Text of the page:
RUMOURS that the Minister of Finance might announce a little increase in income tax in the Budget this week have put the high earning classes into a bit of a panic.

So used have taxpayers become to the annual cuts announced by successive ministers that the possibility that this year might be different and that the top marginal rate might even be raised has been met with surprise and even indignation in some quarters.

But there is plenty of room to raise taxes.

The ratio of tax to gross domestic product has dropped over the years, from 27.6 percent in 2007/08 to 24.6 percent in 2011/12.

And, as research by Cape Town’s Alternative Information and Development Centre shows, the National Treasury has been more than generous with income tax payers over the last few years. Under the guise of adjusting for “bracket creep” – the effect of inflation on salaries and wages – the Treasury has, in fact, been adjusting tax brackets far faster than the inflation rate, handing back hundreds of billions of rands to taxpayers.

Nor is it true, as some would have us believe, that a small handful of long-suffering taxpayers is holding together the whole country’s finances. In fact, as the 2010/11 tax statistics show, while R250 billion was raised in income tax in that year, R191bn was collected in VAT receipts and R34bn from customs and excise duties.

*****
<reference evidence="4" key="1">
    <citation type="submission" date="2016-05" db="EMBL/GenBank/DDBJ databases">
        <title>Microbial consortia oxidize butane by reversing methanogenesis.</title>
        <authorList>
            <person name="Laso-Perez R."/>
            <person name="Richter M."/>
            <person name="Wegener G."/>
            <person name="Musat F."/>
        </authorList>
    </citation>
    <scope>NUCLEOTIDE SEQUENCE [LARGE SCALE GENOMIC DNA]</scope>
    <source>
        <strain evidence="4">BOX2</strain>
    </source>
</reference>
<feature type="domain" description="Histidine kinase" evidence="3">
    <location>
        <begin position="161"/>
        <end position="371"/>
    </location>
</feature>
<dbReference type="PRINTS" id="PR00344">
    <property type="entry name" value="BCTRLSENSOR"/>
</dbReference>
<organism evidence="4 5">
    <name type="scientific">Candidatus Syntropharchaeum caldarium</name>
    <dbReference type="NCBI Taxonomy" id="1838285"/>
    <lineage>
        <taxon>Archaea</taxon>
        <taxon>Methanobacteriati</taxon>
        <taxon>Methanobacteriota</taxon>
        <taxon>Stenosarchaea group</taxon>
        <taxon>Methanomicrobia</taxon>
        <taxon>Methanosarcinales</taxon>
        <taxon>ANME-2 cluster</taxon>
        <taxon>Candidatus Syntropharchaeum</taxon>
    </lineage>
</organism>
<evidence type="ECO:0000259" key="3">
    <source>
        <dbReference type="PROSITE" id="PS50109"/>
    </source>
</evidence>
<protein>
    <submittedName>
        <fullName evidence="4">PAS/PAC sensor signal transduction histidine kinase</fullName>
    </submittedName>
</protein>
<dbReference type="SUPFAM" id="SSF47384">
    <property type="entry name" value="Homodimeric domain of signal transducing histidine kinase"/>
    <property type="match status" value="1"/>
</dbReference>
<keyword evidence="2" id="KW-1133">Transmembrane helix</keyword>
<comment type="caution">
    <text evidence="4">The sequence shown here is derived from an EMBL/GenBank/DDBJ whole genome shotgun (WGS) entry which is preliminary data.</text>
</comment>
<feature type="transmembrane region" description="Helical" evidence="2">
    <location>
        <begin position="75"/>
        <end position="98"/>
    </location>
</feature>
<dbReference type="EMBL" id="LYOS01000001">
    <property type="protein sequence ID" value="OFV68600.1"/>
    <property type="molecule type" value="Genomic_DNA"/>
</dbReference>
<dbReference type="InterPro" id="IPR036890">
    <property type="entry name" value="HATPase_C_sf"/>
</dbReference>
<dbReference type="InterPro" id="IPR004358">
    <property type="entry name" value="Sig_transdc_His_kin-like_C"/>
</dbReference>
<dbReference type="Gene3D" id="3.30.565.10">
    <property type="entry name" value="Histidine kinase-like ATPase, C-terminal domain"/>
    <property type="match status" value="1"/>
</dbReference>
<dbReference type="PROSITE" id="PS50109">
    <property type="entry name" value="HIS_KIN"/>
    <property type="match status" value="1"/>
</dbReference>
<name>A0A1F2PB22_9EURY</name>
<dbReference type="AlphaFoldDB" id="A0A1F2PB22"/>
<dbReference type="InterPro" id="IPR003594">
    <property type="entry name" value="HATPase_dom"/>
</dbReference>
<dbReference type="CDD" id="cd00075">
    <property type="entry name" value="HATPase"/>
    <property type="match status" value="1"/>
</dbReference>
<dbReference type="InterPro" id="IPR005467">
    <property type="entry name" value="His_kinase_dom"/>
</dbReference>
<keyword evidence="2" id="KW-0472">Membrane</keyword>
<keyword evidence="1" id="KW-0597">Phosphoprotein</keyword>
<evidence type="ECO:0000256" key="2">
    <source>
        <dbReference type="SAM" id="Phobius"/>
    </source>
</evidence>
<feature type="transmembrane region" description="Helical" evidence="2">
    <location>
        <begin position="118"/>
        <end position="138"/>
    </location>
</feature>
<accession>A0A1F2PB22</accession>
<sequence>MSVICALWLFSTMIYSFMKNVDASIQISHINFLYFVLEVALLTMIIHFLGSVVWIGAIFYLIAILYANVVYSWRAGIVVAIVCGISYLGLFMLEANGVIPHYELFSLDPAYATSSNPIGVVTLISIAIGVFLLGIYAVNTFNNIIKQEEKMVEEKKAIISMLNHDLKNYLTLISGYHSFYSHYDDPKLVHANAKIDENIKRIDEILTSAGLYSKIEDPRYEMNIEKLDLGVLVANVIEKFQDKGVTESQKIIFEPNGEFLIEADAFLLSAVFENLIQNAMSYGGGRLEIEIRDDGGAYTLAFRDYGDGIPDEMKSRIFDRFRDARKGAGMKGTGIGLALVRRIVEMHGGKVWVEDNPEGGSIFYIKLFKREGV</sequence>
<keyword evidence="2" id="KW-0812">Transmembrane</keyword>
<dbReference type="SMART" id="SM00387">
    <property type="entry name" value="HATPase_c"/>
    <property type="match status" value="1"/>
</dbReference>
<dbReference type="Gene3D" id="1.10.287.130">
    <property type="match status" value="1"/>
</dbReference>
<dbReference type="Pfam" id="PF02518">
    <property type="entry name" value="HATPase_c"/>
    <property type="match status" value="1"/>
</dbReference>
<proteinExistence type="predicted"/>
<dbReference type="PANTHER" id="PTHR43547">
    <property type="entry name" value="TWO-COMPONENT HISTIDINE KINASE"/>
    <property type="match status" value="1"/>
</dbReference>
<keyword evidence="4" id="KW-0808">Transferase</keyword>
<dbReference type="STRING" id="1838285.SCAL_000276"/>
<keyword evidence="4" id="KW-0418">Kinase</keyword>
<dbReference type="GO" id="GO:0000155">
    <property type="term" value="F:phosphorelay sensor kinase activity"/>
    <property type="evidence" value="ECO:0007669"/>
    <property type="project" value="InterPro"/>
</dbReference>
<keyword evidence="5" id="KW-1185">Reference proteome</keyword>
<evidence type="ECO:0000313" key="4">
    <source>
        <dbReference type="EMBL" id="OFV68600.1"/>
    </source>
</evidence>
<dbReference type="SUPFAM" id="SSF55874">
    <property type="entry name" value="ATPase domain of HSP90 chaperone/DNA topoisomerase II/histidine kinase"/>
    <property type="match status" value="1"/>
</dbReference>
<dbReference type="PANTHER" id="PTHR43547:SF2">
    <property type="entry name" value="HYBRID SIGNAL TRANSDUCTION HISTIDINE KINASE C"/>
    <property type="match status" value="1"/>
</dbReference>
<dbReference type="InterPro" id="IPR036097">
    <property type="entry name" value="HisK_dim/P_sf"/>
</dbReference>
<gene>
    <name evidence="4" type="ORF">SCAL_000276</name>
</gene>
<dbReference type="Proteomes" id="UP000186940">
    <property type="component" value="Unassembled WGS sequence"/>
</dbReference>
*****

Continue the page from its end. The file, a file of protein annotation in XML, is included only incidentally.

In a real sense we are all taxpayers, even those of us – 39 percent of South Africans according to the National Planning Commission – who live on less than R432 a month.

So let’s not worry about how damaging an increase in income tax would be to South Africa’s economy, our reputation abroad or our ability to attract and retain the wealthy with all their skills and talents.

Let’s rather worry about how a poor country like ours is going to find the money to finance the sort of development that we need.

And if, like actor Gerard Depardieu did in France, some people do quit the country to get away from higher taxes, well, we’ll just have to manage without them.